Throughout this course we will visit geothermal plants, local geothermal farms, fishing and whaling communities, and natural history and cultural museums. Students will engage with small-scale local Icelandic farmers on a personal level, observe sustainably technologies and learn about the cultural histories of different communities. Lectures and discussions on the natural and cultural histories of Iceland will serve to enhance our understanding of modern Iceland and its role as a leader in sustainability.
While climate change is impacting Iceland in a variety of ways, it is increasingly evident as glaciers begin to melt and recede. To fully explore glacial ecology, geology, and geomorphology we will travel to Skaftafell. Here we will discuss and see evidence of climate change, ecological succession, and assess human impacts, including eco-tourism.
Iceland offers students the unique opportunity to hike along the fjords and magnificent coast areas; study beside glacial lagoons; visit ancient Nordic ruins; explore the intersection between culture, nature, and sustainability; and study a variety of enigmatic species. No prior field research experience is required. All field methods and skills for data acquisition will be taught on this course. We expect students to have a positive and engaging attitude throughout the course. In exchange, they will be rewarded with an incredible experience, exploring a country whose unique culture has touched those who visit the country and whose ecosystems remain largely unexplored.
Students will receive 15 quarter credits/10 semester credits from Western Washington University. Our staff will be happy to explain the program in further detail to the applicant’s advisor, if necessary. This field studies program gives credit in three courses:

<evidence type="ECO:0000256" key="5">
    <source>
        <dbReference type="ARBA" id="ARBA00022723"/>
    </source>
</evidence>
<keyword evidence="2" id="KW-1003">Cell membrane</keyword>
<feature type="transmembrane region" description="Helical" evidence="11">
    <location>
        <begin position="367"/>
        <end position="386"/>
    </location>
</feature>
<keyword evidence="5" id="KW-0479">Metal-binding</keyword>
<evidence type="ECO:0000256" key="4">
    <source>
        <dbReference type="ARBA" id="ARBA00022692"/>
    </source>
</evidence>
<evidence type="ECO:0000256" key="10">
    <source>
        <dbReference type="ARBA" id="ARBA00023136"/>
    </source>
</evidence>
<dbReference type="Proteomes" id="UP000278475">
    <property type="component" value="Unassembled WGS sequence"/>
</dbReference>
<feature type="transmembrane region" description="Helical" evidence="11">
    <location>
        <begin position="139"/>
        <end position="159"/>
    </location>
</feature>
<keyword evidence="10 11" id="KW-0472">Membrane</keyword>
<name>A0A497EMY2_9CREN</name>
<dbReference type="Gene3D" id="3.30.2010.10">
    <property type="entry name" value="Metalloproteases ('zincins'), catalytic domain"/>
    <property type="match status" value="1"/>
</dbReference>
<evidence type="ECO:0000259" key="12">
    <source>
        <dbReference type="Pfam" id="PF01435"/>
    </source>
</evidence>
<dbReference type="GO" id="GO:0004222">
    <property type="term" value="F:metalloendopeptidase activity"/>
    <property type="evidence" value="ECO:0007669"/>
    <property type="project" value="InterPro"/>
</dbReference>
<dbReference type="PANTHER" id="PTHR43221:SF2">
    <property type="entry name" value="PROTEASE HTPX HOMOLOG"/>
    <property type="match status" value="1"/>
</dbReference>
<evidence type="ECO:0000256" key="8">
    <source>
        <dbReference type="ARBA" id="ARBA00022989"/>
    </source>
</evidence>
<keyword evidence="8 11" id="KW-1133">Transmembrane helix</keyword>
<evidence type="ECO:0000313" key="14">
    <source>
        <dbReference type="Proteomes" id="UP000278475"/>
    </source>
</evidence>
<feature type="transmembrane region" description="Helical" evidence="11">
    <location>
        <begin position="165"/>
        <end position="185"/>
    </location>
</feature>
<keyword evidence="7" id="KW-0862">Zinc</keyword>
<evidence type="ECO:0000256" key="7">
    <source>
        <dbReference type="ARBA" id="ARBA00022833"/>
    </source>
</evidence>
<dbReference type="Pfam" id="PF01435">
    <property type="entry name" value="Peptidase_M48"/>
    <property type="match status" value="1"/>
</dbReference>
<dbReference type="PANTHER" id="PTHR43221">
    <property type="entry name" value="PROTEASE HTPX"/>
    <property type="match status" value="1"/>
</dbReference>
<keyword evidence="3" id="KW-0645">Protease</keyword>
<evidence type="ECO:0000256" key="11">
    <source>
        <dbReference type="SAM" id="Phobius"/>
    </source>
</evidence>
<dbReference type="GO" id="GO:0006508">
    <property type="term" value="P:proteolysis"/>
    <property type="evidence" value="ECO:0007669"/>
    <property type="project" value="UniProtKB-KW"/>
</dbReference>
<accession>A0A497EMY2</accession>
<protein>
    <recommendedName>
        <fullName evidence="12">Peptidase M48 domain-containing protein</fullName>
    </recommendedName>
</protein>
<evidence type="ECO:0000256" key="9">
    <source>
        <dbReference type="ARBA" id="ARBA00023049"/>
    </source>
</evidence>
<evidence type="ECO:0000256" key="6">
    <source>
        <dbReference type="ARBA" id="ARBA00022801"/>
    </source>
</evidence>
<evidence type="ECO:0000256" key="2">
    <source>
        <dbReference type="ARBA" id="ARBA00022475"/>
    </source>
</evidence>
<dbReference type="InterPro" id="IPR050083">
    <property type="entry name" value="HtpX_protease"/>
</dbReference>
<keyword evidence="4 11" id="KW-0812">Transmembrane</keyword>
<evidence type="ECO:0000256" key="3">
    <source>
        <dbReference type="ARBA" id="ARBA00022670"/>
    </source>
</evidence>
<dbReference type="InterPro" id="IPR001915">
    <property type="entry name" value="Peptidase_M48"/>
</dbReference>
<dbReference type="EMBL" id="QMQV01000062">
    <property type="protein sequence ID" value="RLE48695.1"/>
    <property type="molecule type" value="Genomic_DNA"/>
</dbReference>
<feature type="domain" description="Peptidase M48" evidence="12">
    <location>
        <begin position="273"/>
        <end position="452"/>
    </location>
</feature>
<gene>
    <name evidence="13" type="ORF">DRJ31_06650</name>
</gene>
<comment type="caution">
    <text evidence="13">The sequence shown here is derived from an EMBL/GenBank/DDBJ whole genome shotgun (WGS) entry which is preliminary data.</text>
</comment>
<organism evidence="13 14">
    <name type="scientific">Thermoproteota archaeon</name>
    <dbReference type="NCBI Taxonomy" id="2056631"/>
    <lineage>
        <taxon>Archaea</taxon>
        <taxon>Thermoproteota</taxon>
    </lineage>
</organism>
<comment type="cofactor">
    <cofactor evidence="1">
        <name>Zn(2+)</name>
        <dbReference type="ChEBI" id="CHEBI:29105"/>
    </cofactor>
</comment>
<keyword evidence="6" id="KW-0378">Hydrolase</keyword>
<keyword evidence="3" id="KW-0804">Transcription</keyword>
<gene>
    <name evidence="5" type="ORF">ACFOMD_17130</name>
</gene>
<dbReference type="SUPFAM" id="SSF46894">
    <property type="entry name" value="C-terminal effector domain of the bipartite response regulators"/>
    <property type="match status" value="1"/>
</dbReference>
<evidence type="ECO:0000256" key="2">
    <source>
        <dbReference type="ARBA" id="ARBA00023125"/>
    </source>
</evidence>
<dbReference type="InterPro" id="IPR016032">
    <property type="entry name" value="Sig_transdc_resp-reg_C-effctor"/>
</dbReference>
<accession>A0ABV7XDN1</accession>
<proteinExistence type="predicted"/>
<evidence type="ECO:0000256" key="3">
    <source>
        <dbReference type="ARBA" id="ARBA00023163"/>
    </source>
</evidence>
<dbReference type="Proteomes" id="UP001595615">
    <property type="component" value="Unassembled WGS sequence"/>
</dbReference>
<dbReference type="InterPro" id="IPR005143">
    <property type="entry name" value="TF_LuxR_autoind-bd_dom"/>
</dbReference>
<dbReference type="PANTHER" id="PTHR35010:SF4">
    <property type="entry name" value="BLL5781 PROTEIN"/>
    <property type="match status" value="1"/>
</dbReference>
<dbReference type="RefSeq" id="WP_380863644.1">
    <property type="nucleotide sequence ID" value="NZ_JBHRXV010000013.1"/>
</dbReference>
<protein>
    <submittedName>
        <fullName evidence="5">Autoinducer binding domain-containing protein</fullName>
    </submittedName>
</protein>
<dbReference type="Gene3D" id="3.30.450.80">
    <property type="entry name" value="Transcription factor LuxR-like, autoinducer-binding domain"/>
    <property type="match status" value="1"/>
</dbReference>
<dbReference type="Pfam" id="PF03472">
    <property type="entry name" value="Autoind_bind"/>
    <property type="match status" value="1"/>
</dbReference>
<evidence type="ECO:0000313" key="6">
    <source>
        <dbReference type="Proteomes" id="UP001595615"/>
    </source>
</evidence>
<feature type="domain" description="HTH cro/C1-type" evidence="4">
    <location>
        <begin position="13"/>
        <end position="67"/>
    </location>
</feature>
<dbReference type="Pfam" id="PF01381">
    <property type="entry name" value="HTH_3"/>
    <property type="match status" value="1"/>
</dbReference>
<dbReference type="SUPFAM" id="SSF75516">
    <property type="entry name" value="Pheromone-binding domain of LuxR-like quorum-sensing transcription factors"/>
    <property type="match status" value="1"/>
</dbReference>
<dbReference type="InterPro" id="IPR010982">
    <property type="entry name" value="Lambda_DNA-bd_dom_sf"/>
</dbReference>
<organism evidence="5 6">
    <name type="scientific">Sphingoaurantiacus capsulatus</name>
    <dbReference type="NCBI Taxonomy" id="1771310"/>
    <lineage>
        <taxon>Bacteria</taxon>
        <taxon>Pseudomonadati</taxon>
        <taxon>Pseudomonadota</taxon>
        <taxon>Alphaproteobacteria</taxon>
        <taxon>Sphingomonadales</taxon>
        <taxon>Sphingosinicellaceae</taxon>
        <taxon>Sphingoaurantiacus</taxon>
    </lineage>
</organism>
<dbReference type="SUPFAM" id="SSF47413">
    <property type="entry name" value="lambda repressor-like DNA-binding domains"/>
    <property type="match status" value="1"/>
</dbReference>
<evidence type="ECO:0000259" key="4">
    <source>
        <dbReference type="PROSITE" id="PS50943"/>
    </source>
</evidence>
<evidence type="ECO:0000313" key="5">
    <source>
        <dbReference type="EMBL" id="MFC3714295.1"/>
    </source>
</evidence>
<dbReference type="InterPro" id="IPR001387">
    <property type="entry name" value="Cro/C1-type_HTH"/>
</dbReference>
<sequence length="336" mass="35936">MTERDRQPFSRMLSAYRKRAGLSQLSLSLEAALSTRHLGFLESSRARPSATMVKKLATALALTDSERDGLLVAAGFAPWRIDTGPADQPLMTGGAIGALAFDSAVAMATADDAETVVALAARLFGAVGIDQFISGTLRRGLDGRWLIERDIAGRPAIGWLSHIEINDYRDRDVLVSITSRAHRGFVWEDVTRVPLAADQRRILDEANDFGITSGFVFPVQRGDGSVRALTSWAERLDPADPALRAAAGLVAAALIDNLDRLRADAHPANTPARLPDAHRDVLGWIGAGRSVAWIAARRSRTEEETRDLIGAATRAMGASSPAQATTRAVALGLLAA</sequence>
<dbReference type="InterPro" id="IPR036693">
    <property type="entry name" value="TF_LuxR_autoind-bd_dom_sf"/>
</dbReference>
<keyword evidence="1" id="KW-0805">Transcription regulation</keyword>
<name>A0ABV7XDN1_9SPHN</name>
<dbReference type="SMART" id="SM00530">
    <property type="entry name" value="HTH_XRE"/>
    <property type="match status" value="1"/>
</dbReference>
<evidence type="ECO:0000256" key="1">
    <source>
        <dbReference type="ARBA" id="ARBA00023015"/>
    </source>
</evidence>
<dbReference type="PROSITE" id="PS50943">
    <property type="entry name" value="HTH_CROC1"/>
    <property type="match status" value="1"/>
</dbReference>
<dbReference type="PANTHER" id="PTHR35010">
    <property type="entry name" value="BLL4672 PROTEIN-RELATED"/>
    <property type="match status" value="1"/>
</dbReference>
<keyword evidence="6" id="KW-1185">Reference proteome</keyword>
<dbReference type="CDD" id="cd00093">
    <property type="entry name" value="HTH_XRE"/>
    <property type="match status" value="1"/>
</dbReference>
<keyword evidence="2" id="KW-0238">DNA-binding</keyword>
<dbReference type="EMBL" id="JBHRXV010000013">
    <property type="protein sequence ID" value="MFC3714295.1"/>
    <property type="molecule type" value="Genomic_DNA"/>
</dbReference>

ESCI 437A, Environmental Wildlands Studies (5 quarter credits/3.35 semester credits)
ESCI 437B, Environmental Field Survey (5 quarter credits/3.35 semester credits)
ESCI 437C, Wildlands Environment and Culture (5 quarter credits/3.35 semester credits)
Students will be evaluated on the basis of: 1) active participation in our learning process and activities; 2) examinations and other graded assignments; and 3) implementation and presentation of an independent research project.
Team members are expected to conduct themselves in a mature and responsible manner. Wildlands Studies reserves the right to require any student to withdraw from the program if their conduct is detrimental to or incompatible with the interests, safety or welfare of any course participants. We ask all students to read the Student Program Manual before joining the program on-site.
Participants will fly into Reykjavik and meet at Reykjavik Airport. If you are traveling in advance of the program, you can arrange to join the group at Reykjavik Airport when the recommended flight arrives at the airport. At the end of the program, you can decide whether you want to fly home on the scheduled date or remain in Iceland to travel on your own.
All reasonable efforts will be made to follow the activities outlined above. However, please understand that on our program in Iceland, travel arrangements can remain tentative until the traveling actually takes place. Weather conditions, road closures, and other environmental considerations may affect our plans. Wildlands Studies has put together an innovative, unique program in Iceland, and team members need to be flexible, patient, and prepared to adapt to unexpected situations. Being flexible also allows us to take advantage of unique opportunities that inadvertently arise during our journeys, often producing some of the program’s most memorable moments.
Primarily camping, occasional hostel or rural lodge or research station.
You will need a current passport that does not expire until three months after the end of the program. No visa is necessary for our stay during the program.
The course will be taught in English.
Detailed information regarding travel and visa information, equipment requirements, food costs, meeting plans, group expenses payment, medical and vaccination recommendations and academic preparations will be sent to all team members in a logistics letter emailed about 10-12 weeks before the start of the program.